Cold water brooks provide critically important habitat for adult and juvenile salmon during warm water events in the main stem of a river. The presence of these thermal refuge areas are crucial during times of high-water temperatures, where large numbers of salmon and trout of various life stages can hold position until surrounding water temperatures decrease. Without isolated pockets of cold water, these fish would be forced to remain exposed to warm water conditions that lead to physiological stress and potential mortality. The MSA recognizes these cold-water habitats as areas of significant value in protecting adult and juvenile salmon.
Between 2014 and 2018, the MSA identified ten major cold water habitats along the Miramichi River in need of enhancement. The pools restored included Burntland Brook, Doak Brook, Donnelly Brook, Hudson Brook, Indiantown Brook, Otter Brook, Parks Brook, Pat’s Brook, and Salmon Brook. To learn more about this restoration project, please visit the link below.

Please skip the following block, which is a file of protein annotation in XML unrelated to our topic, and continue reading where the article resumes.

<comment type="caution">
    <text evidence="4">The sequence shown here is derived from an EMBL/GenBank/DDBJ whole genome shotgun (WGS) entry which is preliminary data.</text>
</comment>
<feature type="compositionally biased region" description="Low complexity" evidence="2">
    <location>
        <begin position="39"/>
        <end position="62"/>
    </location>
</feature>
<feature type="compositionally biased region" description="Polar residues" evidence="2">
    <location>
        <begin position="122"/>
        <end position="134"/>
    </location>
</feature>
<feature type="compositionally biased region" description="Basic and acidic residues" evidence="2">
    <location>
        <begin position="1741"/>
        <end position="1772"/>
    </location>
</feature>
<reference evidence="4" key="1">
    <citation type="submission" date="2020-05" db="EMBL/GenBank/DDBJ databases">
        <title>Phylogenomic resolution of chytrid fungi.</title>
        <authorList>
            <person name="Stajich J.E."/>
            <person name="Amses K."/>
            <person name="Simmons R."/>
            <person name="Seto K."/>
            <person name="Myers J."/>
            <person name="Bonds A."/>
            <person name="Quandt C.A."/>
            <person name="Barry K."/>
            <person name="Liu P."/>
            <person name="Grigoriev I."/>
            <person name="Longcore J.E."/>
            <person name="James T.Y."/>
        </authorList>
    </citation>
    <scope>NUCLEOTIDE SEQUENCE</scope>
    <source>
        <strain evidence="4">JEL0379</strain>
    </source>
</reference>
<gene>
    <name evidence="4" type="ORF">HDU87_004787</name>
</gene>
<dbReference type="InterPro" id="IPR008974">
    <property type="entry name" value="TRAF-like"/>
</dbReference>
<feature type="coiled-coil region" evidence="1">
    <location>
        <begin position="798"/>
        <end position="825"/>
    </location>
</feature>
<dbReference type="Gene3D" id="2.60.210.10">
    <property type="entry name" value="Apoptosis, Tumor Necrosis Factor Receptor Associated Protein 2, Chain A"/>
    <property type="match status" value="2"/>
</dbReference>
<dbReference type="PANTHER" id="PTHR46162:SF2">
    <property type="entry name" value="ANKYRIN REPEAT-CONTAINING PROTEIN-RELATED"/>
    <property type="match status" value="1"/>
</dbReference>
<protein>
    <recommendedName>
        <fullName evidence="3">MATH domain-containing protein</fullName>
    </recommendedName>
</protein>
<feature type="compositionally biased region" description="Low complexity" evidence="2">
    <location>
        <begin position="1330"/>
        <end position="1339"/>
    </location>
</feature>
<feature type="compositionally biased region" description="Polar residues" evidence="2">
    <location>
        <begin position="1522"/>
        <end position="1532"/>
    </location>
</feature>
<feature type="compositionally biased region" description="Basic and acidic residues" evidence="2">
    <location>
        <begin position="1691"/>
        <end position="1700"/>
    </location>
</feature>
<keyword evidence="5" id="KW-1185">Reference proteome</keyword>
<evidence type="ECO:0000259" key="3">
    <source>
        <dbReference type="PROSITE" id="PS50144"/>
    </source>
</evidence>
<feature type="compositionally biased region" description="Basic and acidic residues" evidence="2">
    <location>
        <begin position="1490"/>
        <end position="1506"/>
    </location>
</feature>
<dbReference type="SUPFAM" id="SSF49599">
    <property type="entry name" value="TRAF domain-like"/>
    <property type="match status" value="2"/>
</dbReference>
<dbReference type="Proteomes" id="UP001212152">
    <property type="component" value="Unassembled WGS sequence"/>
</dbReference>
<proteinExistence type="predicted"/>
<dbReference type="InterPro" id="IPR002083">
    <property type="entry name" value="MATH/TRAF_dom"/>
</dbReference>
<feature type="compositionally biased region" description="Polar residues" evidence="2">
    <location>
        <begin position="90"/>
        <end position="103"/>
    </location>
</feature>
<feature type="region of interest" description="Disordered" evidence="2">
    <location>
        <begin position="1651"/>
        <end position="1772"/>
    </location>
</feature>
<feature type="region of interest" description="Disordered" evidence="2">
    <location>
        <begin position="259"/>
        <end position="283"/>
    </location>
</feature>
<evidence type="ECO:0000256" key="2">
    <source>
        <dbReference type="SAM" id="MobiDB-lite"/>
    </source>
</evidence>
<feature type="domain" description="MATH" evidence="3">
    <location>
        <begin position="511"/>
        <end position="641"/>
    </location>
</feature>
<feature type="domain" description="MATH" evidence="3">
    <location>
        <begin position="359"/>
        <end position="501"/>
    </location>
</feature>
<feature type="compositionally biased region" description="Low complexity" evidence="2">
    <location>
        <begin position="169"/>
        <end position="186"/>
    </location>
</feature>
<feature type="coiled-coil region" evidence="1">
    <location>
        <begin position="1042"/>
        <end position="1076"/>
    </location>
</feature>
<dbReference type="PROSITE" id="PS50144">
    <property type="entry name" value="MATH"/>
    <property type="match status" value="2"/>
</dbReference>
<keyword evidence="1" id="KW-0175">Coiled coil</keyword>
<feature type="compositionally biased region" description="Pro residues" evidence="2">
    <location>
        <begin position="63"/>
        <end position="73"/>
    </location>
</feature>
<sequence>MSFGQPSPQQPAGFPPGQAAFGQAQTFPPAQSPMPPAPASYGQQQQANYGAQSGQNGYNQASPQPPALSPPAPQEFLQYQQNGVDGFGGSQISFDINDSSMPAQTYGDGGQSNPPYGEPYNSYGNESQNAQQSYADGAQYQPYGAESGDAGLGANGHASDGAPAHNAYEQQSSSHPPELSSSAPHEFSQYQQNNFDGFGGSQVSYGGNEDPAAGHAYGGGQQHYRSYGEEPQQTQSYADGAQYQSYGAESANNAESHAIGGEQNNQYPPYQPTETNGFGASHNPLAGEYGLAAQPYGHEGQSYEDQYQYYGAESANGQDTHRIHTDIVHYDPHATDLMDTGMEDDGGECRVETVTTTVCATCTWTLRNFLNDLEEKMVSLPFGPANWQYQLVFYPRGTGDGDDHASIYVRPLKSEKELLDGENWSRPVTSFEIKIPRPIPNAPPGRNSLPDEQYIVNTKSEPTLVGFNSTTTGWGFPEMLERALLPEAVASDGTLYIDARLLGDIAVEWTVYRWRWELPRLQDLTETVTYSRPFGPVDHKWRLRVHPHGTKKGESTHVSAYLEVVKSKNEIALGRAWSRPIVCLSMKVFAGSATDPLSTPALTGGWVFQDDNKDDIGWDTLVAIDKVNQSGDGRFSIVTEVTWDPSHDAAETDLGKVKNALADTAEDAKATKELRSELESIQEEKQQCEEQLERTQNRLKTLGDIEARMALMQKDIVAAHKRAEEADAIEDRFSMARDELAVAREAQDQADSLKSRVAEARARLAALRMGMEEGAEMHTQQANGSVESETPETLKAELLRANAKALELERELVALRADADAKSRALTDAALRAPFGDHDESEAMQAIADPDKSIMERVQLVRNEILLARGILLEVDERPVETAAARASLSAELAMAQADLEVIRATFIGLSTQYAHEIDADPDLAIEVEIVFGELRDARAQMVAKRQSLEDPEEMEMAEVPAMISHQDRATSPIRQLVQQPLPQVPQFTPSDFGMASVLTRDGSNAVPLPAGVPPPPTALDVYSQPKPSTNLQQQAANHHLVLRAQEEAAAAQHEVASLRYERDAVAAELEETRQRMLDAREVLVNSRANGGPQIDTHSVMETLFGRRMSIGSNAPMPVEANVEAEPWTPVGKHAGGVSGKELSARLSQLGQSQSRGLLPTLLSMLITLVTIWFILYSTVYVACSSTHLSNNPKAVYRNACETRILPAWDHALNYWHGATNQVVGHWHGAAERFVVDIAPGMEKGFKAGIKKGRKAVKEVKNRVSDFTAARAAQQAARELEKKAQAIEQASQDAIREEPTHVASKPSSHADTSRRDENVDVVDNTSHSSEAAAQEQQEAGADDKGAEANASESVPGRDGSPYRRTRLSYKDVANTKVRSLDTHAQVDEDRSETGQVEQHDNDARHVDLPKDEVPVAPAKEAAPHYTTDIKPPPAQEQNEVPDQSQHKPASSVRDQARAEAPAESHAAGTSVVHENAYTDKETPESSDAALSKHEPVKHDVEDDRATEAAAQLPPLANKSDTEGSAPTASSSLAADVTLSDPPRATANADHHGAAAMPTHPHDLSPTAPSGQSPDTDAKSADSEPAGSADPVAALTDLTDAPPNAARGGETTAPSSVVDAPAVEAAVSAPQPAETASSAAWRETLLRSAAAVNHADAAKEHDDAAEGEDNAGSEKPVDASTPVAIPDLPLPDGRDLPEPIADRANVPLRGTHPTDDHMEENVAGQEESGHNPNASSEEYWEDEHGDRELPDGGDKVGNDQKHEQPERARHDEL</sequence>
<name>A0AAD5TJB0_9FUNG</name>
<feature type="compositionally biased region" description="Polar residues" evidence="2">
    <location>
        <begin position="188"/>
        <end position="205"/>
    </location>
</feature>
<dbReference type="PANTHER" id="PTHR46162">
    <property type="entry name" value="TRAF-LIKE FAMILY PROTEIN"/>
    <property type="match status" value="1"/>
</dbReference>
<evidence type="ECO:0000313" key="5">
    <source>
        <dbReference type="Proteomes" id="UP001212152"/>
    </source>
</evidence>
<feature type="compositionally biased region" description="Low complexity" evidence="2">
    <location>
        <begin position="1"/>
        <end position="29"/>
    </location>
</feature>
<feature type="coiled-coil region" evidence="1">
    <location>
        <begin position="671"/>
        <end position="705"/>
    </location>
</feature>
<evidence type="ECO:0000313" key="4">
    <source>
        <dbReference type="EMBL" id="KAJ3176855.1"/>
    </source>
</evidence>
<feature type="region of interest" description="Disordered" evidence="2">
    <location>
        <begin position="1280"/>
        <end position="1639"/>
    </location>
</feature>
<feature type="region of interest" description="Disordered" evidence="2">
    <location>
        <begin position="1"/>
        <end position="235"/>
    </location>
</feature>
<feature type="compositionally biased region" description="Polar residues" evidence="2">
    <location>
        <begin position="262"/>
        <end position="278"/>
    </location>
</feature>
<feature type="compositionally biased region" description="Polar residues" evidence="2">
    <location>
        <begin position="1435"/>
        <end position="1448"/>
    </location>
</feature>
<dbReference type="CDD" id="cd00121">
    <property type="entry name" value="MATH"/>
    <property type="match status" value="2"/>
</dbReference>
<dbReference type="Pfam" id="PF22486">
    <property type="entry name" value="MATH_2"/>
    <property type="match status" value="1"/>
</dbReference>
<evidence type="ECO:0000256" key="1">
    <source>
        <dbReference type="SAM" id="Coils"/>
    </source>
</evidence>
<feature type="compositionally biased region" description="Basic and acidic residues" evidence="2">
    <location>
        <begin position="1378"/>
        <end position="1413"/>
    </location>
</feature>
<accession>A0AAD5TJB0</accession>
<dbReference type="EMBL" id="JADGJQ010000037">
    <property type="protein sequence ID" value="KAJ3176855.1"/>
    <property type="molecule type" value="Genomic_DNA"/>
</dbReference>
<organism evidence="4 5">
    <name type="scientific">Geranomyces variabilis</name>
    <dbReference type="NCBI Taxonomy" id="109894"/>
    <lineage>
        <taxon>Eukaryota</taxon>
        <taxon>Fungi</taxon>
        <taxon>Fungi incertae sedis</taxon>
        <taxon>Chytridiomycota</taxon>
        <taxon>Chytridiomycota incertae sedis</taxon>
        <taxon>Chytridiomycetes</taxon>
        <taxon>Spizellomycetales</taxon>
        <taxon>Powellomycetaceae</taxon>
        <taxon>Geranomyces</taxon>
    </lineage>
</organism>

Over time these enhanced areas become overgrown with significant woody debris and obstructions impounding water. Obstructions are detrimental to cold water refuge zones as the impounded water is heated, reducing fish passage during the spawning season.
Each year, the MSA revisits former cold water habitat restoration sites to assess if the restorations are still functioning to their purpose. Necessary maintenance work is carried out at each location, and snorkel surveys are performed to evaluate if fish species are using these cold water habitats.